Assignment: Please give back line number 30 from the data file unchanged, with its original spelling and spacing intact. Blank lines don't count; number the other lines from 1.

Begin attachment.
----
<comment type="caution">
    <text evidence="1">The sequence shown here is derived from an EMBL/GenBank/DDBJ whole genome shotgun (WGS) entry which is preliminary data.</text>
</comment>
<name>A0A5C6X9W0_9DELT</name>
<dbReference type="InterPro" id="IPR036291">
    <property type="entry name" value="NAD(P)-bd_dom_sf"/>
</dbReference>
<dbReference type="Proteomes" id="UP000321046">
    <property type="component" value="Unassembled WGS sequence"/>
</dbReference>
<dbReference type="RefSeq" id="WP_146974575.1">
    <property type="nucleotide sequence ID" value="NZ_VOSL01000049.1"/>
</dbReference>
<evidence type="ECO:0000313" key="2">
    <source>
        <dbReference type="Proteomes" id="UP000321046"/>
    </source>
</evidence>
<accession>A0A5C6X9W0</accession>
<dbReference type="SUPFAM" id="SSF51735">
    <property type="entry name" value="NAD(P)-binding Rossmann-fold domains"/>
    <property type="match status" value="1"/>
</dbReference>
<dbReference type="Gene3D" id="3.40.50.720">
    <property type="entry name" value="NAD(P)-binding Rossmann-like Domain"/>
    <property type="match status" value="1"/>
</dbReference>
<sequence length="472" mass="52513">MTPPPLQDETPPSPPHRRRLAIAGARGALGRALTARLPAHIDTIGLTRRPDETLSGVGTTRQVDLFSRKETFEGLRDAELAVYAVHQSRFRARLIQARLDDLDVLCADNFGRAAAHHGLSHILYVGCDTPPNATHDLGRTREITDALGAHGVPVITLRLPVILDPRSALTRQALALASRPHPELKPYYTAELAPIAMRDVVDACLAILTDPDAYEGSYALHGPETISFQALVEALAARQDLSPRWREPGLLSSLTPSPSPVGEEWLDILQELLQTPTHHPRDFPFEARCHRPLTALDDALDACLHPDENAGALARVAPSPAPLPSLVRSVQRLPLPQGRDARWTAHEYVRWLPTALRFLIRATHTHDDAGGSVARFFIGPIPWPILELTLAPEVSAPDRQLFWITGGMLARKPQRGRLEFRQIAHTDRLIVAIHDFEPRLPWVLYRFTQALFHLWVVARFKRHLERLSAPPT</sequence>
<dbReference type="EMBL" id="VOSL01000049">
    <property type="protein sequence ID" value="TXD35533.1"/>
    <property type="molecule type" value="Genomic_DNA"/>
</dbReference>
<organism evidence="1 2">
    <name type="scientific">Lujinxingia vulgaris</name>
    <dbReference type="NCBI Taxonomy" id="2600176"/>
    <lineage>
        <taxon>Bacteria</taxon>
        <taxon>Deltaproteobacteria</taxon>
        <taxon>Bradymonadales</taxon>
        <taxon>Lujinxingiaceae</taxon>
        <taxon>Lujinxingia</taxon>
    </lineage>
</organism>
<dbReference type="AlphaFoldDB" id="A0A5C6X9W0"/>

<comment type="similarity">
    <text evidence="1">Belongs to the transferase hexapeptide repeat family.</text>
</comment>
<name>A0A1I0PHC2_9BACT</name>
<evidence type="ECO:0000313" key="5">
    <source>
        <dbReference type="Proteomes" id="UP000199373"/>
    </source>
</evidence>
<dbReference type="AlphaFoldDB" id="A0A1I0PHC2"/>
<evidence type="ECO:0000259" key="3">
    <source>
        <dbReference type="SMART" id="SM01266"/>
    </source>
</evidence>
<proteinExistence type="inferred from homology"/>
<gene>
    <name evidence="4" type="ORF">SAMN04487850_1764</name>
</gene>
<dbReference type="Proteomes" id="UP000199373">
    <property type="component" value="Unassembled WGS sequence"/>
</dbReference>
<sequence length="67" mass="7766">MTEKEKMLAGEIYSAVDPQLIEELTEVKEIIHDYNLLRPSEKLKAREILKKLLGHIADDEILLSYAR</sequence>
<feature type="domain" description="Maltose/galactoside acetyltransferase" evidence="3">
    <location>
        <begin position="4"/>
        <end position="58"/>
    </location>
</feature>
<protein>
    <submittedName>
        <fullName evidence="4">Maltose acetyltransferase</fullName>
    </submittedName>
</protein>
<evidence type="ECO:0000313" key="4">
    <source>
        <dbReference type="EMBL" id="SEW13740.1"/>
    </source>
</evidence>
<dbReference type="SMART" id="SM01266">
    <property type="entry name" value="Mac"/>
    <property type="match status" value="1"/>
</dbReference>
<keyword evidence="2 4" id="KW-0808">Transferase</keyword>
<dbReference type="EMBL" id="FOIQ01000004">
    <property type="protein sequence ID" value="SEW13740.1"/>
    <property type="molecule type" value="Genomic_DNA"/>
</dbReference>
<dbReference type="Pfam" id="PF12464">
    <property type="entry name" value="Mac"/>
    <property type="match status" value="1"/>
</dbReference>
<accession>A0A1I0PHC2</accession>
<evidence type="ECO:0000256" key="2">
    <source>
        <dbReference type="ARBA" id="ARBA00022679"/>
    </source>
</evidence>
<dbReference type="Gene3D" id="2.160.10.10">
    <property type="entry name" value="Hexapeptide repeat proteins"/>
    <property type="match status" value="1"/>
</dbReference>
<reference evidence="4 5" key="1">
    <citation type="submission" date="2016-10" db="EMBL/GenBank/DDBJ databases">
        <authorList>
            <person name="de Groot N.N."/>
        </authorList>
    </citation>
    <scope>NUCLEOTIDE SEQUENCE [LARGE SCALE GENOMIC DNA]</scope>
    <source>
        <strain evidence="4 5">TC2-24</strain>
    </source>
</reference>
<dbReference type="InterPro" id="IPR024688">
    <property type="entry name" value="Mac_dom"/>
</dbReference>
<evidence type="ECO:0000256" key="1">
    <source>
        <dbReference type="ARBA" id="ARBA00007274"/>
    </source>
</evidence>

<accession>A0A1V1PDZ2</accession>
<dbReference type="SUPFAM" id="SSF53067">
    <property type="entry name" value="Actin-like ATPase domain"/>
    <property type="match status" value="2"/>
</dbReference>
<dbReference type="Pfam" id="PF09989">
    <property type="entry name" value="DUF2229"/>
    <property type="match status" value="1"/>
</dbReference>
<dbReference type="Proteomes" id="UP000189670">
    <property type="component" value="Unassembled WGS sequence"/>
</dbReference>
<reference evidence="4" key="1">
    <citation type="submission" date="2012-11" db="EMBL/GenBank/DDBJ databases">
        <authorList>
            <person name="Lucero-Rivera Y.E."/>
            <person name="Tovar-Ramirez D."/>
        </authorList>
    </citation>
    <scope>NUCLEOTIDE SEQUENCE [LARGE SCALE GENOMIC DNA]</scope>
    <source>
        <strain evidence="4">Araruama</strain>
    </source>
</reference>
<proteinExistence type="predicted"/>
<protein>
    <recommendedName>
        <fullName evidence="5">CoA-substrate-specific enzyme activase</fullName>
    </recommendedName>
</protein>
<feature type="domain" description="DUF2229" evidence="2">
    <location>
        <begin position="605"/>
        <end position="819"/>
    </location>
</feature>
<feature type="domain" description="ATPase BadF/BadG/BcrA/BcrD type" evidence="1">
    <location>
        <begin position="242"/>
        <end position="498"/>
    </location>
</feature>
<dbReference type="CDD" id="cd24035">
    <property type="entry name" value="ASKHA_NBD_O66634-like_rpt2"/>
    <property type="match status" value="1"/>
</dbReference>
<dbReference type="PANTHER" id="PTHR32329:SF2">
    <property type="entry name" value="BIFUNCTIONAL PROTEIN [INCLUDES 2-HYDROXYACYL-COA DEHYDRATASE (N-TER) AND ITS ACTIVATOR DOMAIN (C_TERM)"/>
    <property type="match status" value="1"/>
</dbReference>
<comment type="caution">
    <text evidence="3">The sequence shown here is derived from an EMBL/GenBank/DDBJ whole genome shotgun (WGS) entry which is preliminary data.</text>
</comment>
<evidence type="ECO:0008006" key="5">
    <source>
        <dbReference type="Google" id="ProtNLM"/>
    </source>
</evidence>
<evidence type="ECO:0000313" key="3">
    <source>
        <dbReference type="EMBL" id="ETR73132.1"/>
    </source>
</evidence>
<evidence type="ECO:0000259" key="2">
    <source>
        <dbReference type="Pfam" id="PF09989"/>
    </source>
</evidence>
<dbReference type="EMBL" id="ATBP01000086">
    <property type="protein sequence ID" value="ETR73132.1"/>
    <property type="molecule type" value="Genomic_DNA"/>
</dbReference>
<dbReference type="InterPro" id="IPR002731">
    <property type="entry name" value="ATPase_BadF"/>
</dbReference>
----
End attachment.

    <property type="protein sequence ID" value="TXD35533.1"/>